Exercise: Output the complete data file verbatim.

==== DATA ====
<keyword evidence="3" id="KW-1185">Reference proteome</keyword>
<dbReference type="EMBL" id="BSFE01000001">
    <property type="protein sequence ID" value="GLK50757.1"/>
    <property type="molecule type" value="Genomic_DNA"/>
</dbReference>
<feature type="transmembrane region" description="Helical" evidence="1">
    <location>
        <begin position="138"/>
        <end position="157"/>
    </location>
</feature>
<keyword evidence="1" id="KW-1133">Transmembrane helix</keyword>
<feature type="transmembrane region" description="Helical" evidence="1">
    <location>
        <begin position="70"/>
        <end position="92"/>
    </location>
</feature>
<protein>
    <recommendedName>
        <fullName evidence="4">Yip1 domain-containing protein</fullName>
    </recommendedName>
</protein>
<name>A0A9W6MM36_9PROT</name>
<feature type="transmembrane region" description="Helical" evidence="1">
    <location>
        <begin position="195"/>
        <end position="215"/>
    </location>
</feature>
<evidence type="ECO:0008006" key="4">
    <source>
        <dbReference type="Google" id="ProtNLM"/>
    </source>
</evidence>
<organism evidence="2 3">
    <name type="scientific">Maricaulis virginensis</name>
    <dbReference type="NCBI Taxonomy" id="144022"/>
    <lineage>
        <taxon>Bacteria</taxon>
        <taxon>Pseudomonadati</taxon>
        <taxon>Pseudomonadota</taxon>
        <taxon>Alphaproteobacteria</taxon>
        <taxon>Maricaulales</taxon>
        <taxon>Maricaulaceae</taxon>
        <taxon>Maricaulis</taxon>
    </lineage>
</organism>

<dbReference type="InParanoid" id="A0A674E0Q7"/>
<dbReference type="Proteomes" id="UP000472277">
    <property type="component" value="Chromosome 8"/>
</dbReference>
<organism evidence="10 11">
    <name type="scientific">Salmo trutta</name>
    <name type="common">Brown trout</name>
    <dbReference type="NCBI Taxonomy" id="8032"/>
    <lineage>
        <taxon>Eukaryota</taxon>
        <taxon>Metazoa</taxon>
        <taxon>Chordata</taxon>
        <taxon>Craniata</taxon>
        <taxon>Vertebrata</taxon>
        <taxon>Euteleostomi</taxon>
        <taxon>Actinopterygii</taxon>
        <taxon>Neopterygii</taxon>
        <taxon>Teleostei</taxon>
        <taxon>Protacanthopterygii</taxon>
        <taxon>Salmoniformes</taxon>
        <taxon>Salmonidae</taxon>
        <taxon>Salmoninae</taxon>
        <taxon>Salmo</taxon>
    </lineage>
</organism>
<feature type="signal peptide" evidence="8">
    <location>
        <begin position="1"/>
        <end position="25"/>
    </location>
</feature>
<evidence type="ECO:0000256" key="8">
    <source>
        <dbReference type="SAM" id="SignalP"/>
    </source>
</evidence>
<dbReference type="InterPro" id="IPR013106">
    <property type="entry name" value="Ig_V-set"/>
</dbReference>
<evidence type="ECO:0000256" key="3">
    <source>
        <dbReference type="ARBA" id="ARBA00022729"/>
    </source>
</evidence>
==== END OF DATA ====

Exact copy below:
<keyword evidence="3" id="KW-1185">Reference proteome</keyword>
<dbReference type="EMBL" id="BSFE01000001">
    <property type="protein sequence ID" value="GLK50757.1"/>
    <property type="molecule type" value="Genomic_DNA"/>
</dbReference>
<feature type="transmembrane region" description="Helical" evidence="1">
    <location>
        <begin position="138"/>
        <end position="157"/>
    </location>
</feature>
<keyword evidence="1" id="KW-1133">Transmembrane helix</keyword>
<feature type="transmembrane region" description="Helical" evidence="1">
    <location>
        <begin position="70"/>
        <end position="92"/>
    </location>
</feature>
<protein>
    <recommendedName>
        <fullName evidence="4">Yip1 domain-containing protein</fullName>
    </recommendedName>
</protein>
<name>A0A9W6MM36_9PROT</name>
<feature type="transmembrane region" description="Helical" evidence="1">
    <location>
        <begin position="195"/>
        <end position="215"/>
    </location>
</feature>
<evidence type="ECO:0008006" key="4">
    <source>
        <dbReference type="Google" id="ProtNLM"/>
    </source>
</evidence>
<organism evidence="2 3">
    <name type="scientific">Maricaulis virginensis</name>
    <dbReference type="NCBI Taxonomy" id="144022"/>
    <lineage>
        <taxon>Bacteria</taxon>
        <taxon>Pseudomonadati</taxon>
        <taxon>Pseudomonadota</taxon>
        <taxon>Alphaproteobacteria</taxon>
        <taxon>Maricaulales</taxon>
        <taxon>Maricaulaceae</taxon>
        <taxon>Maricaulis</taxon>
    </lineage>
</organism>

<dbReference type="InParanoid" id="A0A674E0Q7"/>
<dbReference type="Proteomes" id="UP000472277">
    <property type="component" value="Chromosome 8"/>
</dbReference>
<organism evidence="10 11">
    <name type="scientific">Salmo trutta</name>
    <name type="common">Brown trout</name>
    <dbReference type="NCBI Taxonomy" id="8032"/>
    <lineage>
        <taxon>Eukaryota</taxon>
        <taxon>Metazoa</taxon>
        <taxon>Chordata</taxon>
        <taxon>Craniata</taxon>
        <taxon>Vertebrata</taxon>
        <taxon>Euteleostomi</taxon>
        <taxon>Actinopterygii</taxon>
        <taxon>Neopterygii</taxon>
        <taxon>Teleostei</taxon>
        <taxon>Protacanthopterygii</taxon>
        <taxon>Salmoniformes</taxon>
        <taxon>Salmonidae</taxon>
        <taxon>Salmoninae</taxon>
        <taxon>Salmo</taxon>
    </lineage>
</organism>
<feature type="signal peptide" evidence="8">
    <location>
        <begin position="1"/>
        <end position="25"/>
    </location>
</feature>
<evidence type="ECO:0000256" key="8">
    <source>
        <dbReference type="SAM" id="SignalP"/>
    </source>
</evidence>
<dbReference type="InterPro" id="IPR013106">
    <property type="entry name" value="Ig_V-set"/>
</dbReference>
<evidence type="ECO:0000256" key="3">
    <source>
        <dbReference type="ARBA" id="ARBA00022729"/>
    </source>
</evidence>